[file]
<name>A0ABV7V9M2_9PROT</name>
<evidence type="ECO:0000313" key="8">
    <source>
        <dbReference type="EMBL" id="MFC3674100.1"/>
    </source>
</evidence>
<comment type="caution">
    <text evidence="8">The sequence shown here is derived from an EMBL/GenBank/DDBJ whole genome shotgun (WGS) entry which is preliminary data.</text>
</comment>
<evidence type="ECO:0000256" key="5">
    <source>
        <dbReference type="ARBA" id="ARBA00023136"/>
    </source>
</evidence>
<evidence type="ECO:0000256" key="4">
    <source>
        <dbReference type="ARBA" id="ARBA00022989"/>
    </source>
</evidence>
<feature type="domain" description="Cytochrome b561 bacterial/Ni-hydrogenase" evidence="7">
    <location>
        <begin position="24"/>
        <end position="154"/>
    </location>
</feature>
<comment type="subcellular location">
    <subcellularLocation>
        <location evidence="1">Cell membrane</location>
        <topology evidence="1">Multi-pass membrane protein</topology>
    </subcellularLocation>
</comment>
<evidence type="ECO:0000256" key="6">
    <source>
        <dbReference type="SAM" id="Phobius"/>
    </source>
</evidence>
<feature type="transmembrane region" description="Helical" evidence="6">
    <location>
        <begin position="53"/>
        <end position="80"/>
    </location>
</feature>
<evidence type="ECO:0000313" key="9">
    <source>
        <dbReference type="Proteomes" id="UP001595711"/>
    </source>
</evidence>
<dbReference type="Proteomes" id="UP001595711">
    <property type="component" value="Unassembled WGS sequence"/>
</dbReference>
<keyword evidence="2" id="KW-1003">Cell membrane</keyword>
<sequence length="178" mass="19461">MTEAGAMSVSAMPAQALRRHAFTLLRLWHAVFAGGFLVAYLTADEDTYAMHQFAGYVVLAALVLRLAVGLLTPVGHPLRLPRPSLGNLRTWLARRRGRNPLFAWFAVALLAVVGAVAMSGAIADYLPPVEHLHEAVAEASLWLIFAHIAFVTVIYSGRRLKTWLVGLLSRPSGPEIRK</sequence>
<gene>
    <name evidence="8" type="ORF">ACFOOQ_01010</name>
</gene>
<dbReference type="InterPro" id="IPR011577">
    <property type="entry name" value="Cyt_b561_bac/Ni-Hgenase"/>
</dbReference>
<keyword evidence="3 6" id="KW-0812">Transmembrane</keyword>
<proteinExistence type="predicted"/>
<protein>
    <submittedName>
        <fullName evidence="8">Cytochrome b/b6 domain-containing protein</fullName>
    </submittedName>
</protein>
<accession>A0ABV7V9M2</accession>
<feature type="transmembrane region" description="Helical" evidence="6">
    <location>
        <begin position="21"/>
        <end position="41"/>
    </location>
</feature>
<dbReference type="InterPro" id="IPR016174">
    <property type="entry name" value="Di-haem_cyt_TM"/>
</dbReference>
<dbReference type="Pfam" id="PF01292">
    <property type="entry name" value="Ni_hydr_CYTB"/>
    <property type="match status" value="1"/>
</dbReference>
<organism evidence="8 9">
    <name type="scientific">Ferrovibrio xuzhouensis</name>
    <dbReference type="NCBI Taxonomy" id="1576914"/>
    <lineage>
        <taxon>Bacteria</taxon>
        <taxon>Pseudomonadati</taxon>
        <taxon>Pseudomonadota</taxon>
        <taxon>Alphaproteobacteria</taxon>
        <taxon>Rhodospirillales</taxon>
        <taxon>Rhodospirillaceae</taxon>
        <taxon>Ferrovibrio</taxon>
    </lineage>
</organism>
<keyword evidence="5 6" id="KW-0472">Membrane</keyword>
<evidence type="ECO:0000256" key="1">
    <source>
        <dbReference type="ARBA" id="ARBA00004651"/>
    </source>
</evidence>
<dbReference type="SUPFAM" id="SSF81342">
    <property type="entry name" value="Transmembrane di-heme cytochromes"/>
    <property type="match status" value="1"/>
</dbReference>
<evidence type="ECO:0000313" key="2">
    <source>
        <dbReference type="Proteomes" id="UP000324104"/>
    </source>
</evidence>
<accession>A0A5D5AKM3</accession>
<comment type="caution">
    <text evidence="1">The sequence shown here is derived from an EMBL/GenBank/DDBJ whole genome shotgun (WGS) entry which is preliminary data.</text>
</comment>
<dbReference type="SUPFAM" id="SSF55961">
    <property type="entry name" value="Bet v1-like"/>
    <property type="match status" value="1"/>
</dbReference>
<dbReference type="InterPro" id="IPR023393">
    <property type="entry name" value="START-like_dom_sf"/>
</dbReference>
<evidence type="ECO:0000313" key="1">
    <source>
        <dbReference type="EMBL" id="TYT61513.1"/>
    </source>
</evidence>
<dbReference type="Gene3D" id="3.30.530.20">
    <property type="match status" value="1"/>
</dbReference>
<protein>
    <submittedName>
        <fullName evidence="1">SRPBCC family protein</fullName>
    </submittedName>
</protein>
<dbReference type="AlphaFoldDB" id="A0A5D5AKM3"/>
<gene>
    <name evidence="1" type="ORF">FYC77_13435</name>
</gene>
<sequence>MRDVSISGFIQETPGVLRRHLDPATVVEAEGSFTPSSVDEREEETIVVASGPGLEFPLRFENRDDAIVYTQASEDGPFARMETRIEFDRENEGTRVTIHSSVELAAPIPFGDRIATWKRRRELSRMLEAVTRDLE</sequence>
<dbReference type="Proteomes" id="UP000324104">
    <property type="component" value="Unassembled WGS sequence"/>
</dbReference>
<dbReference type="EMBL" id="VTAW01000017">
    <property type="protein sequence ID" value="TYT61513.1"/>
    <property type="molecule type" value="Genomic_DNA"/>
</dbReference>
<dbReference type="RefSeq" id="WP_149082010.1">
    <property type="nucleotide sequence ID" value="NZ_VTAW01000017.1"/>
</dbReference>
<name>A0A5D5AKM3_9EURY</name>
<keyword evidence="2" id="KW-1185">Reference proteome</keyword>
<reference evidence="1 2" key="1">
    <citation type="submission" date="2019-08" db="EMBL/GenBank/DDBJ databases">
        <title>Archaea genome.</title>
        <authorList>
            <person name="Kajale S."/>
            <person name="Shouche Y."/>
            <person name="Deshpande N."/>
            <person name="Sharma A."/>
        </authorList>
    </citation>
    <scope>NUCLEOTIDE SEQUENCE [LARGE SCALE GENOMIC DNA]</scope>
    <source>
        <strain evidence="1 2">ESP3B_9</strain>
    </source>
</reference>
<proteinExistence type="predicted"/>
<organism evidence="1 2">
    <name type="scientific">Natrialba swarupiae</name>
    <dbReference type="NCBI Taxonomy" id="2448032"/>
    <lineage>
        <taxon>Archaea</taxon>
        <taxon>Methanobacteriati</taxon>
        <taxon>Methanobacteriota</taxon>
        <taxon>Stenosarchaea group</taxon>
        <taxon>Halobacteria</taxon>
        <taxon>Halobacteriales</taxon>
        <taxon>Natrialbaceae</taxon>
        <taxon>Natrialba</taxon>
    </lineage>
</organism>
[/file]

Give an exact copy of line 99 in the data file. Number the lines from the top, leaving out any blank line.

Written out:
<dbReference type="SUPFAM" id="SSF81342">